Ancillary Justice, by contrast feels energetic and ambitious. Even if it has the occasional first-writer misstep, the book feels like a leap into the black. No, of course Leckie isn’t reinventing the wheel here — nerds more exacting than I can create the list of antecedents (like the Culture novels) — but she is inventing her wheel, and it’s just a kick to be along for the ride. Nor was Ocean nominated at all for the Hugo, which indicates there isn’t this critical whiteheat around it like Ancillary Justice. Given that voting closed last month, maybe that’s not quite a factor, but I do think it’s an indicator.

So, anyway, there you have it. I’m predicting Ancillary Justice for the win. I won’t be a bit surprised if Gaiman wins, just to hedge a little.

Now I’ll have to start reading the novels up for the Hugo.

 

Just kidding, we all know Wheel of Time is a cincher.

 

 

Nebula Nominees: We Are All Completely Beside Ourselves by Karen Joy Fowler

When I was in my first (and, come to think, only) year in the dorms, I had a friend down the hall who was Swiss. By which I mean she had Swiss parents, and her first language was French; she was otherwise American. She was raised, however, in a small Wisconsin town, if not from birth, then from a very young age. She liked to tell this story about her parents taking her to the zoo as a young girl, her French still the primary language, and shouting at the seals, “Le phoque! Le phoque!” You can imagine the consternation of small town Wisconsin when confronted by a girl yelling, “Le fuck!” which is more or less what the French word for seal sounds like.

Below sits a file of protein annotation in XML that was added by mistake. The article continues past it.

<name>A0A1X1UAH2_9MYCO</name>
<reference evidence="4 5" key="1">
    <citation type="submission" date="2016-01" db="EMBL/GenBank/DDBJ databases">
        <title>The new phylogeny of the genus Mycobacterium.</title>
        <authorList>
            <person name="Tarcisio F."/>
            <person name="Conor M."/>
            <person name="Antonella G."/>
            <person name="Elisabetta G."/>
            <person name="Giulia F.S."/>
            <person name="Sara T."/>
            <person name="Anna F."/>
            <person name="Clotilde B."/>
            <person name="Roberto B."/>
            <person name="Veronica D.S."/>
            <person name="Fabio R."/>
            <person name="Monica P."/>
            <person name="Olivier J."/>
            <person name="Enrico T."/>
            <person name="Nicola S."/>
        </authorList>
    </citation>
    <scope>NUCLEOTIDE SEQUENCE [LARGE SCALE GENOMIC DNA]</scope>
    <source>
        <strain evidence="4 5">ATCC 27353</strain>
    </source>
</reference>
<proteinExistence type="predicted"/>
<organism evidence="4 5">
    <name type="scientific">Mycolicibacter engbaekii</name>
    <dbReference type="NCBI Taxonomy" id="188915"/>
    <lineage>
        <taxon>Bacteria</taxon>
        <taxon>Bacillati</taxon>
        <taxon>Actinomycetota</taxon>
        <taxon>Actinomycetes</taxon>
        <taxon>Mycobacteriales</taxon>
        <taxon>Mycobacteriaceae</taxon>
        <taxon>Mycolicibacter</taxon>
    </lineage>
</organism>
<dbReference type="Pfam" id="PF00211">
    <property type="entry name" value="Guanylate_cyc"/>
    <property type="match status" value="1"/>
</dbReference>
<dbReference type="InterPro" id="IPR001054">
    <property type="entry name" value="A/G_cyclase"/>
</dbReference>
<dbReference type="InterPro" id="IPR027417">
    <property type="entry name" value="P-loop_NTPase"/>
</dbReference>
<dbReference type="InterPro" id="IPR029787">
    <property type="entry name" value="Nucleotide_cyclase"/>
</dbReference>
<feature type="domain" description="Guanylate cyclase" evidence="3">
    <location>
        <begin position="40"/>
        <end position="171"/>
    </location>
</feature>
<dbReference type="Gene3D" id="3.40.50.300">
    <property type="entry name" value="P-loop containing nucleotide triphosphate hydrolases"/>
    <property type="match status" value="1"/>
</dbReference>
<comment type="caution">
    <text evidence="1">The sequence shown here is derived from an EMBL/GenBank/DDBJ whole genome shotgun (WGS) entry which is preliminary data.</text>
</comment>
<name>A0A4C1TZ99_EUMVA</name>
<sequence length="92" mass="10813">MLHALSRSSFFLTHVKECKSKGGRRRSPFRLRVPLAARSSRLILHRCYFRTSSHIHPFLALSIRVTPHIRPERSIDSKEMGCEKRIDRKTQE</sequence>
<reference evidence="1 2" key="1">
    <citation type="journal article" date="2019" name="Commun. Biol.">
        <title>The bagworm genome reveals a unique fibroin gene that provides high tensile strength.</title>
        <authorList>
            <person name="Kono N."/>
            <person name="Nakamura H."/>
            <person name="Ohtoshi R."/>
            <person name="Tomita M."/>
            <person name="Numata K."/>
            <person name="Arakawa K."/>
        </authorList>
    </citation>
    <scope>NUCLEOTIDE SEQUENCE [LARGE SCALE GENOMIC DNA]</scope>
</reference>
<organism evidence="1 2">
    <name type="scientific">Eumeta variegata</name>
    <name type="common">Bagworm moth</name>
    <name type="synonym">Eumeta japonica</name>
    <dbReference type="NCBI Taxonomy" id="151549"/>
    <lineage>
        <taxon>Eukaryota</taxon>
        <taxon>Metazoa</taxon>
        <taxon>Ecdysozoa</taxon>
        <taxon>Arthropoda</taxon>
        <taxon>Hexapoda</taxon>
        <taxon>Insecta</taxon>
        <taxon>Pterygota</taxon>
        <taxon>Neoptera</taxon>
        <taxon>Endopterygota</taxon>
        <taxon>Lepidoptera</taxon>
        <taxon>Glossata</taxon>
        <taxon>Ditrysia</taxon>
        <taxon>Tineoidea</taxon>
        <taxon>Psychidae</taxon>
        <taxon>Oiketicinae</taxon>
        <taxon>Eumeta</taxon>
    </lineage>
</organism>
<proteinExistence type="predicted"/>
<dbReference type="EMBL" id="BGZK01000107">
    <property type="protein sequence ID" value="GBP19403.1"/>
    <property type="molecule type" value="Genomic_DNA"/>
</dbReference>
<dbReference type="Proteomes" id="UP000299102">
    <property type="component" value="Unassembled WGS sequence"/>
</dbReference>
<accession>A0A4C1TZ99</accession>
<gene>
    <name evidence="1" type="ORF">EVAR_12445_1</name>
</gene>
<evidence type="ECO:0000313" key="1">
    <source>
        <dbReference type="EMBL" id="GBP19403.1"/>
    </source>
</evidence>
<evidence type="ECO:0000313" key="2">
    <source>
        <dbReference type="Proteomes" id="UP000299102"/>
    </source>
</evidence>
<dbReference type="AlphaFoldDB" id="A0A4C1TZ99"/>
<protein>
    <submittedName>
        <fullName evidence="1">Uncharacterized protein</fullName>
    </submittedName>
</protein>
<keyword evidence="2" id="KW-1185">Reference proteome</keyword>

We didn’t have much in the way of video stores on campus — this is back in the dark ages, before Netflix, or even DVDs, come to think of it — so we were mostly stuck with the selection at the dorm kiosk (which I ran on Saturday and Thursday; a story for another time) which was not good, or the selections at the local library. The library mostly had art films, documentaries about The War, and early cinema weirdness. I can thank the lack of selection for my actually sitting down and watching stuff like VampyrMetropolis, and Battleship Potemkin. My Swiss friend went in for the French art house stuff at the libs, as she actually spoke the language, and knew more than your average bear about French cinema, her upbringing being what it was.

So I watched a series of French films with her — a trilogy, I think, but my memory is a little hazy. They were in an essay style popular (I think) in the 70s. French people chatted and had upheavals of the lunching sort, interspersed with cards that informed the viewer of the philosophical import of the scene. She and I also had a thing where we’d go in together on a bottle of liquor we’d never tried before, purchased by another friend’s upperclass boyfriend with a car and a sense of capitalist opportunity: Everclear (not legal in my home state), stomach-churning gin (which put me off a fine alcohol for years), or, memorably, peach schnapps (I didn’t drink in high school, so I hadn’t learned this lesson yet).